China and Africa – a long history of developing relations
China’s emerging role in Africa has been a subject of some controversy for the past few years. Earlier claims that Sino-Africa relations were a “˜little noticed trend’ would hardly hold water now. Having caught the imagination of the mainstream media, much of the academic debate necessary to develop this field of study has been obfuscated by its treatment in the popular press. A lack of access to empirical data has also caused academic literature to leaning heavily on journalism, exacerbating this problem.
A bit of historical context would not go amiss here. One of the earliest books attempting to investigate China’s emerging contemporary role in Africa is Snow’s The Star Raft (1988). What is striking about his analysis of Chinese contact with the African continent in the late nineteenth and early twentieth centuries, are the many parallels in the fears evinced by Western observers of this dynamic then, and those voiced now. Interestingly, there was a fixation on the crafty Celestial corrupting the essentially pure nature of the African “˜noble savage’. The problematic nature of this theme, quite aside from its racist undertones, occurs with tedious regularity in contemporary China-Africa discourse, assuming passivity on the part of African actors. Consequently, 20 years later, a substantial portion of commentary on China’s role in Africa has changed little.
Debates regarding the Chinese traders that were infiltrating even the remotest African villages to sell cheap goods occurred as far back as 1886. Newspapers carried headlines warning that China would “˜drive the white man from the Continent’, such fears having emerged as early as the 1920’s. This refers particularly to the misgivings of Sir William Butler, among many Europeans who feared that Johannesburg, after having receipts Chinese indentured labour to work in the gold mines, would become a giant China town. Rather bizarrely he voiced the fear that the city’s principal language would become Chinese!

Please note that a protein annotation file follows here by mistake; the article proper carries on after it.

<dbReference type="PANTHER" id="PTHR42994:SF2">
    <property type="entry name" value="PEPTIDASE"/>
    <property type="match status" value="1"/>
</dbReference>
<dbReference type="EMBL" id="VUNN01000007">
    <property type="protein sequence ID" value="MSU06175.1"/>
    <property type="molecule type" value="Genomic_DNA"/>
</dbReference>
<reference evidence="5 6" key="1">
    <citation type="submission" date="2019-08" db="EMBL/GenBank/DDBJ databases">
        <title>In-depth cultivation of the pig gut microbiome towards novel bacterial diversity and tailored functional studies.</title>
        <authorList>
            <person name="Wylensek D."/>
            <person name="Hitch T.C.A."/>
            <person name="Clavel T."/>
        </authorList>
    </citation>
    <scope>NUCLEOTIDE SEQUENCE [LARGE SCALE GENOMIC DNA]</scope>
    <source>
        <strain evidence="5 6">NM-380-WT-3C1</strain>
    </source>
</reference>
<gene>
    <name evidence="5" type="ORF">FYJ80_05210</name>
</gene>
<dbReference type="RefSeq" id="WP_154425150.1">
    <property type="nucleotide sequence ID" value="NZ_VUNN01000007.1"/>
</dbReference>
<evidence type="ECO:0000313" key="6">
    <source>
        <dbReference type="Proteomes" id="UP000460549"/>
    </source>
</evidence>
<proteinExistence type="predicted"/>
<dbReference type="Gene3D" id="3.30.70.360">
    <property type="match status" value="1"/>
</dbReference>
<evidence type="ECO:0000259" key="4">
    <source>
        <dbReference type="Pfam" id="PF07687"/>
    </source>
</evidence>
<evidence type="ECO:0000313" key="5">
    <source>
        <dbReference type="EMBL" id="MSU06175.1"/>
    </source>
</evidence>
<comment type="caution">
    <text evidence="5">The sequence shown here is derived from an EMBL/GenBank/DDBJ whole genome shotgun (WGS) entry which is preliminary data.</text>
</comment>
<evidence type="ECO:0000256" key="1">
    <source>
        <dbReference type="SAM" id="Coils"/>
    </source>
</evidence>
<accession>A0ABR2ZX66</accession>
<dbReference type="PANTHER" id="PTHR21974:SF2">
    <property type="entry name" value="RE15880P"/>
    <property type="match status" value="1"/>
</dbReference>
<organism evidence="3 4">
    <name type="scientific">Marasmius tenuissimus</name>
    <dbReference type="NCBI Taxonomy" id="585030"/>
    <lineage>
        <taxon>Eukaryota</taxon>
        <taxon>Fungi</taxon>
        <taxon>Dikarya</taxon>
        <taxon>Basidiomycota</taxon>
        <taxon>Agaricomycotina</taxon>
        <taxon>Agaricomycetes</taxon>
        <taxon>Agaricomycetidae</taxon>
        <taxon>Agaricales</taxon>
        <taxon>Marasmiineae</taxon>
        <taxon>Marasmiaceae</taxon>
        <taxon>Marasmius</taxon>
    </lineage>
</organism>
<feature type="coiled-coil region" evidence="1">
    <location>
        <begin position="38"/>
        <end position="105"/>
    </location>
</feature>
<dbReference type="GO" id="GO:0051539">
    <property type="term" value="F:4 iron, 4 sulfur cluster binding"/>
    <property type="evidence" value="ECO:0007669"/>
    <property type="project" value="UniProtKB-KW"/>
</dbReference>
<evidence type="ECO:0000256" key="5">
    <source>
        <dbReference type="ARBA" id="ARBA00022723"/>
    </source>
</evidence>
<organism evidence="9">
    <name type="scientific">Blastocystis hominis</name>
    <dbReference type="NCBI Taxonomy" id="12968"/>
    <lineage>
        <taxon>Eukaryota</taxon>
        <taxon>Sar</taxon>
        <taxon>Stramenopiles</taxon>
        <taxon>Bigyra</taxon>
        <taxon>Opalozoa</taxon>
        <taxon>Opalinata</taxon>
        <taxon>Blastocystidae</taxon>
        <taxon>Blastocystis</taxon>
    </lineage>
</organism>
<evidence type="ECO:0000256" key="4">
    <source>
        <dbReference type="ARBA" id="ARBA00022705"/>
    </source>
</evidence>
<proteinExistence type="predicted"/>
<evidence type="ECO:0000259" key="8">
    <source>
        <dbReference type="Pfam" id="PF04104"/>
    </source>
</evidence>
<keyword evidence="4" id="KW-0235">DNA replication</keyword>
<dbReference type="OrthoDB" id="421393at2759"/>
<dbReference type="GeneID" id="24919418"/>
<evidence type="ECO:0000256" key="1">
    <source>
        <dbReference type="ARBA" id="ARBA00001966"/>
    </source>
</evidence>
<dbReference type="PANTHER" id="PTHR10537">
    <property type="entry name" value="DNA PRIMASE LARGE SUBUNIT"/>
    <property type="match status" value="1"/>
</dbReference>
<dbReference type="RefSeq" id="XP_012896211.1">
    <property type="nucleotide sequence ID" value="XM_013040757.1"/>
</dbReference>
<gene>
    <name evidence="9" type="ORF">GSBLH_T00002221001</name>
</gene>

The irony to note here is that these Chinese traders came to Africa in the wake of Chinese indentured labour brought to Africa in a European colonial attempt to engrain the “˜Chinese work ethic’ into the African populations of their colonies. The contemporary influx of Chinese traders to Africa have also come in the wake of Chinese labourers coming to Africa, but this time the former are working largely on state-sponsored infrastructural projects.
That Chinese traders in Africa are not a new phenomenon does not seem to detract from the sensationalist headlines. To be fair, Chinese commercial interests in Africa, especially on small and medium enterprises have increased. Indeed, it is likely to be an increasingly volatile flashpoint vis-í -vis local employment issues.
Zimbabwean President Robert Mugabe’s latest indigenisation laws, passed just a few weeks previously, apparently bar foreigners from owning small retail stores. This would be a big blow to Chinese traders in the Southern African country, if it were applied to them. However, given that Mugabe has successfully alienated all other foreign partners other than China, it appears that he is wary of applying his laws to Chinese nationals in Zimbabwe for fear of annoying Beijing.
Further afield in Angola, where the Angolan government’s national reconstruction programme is being financed extensively by China Exim Bank ,to the tune of a possible, US$ 10.5 billion, it was negotiated that 30 percent (in value) of the infrastructure contracts subcontracted to Angolan firms. However, sloppy implementation has ensured that these regulations are not enforced, angering local Angolan entrepreneurs. Furthermore, the small and medium Chinese entrepreneurs arriving in Angola are not only servicing the large Chinese companies, but winning market share from their local counterparts. Such tensions between Chinese and African nationals are likely to continue, particularly where nothing is being done to address issues or where local policies actually fan the flames of discontent. Given the political climate sweeping the continent following recent events in Libya and Egypt, it is not something that African governments should take lightly.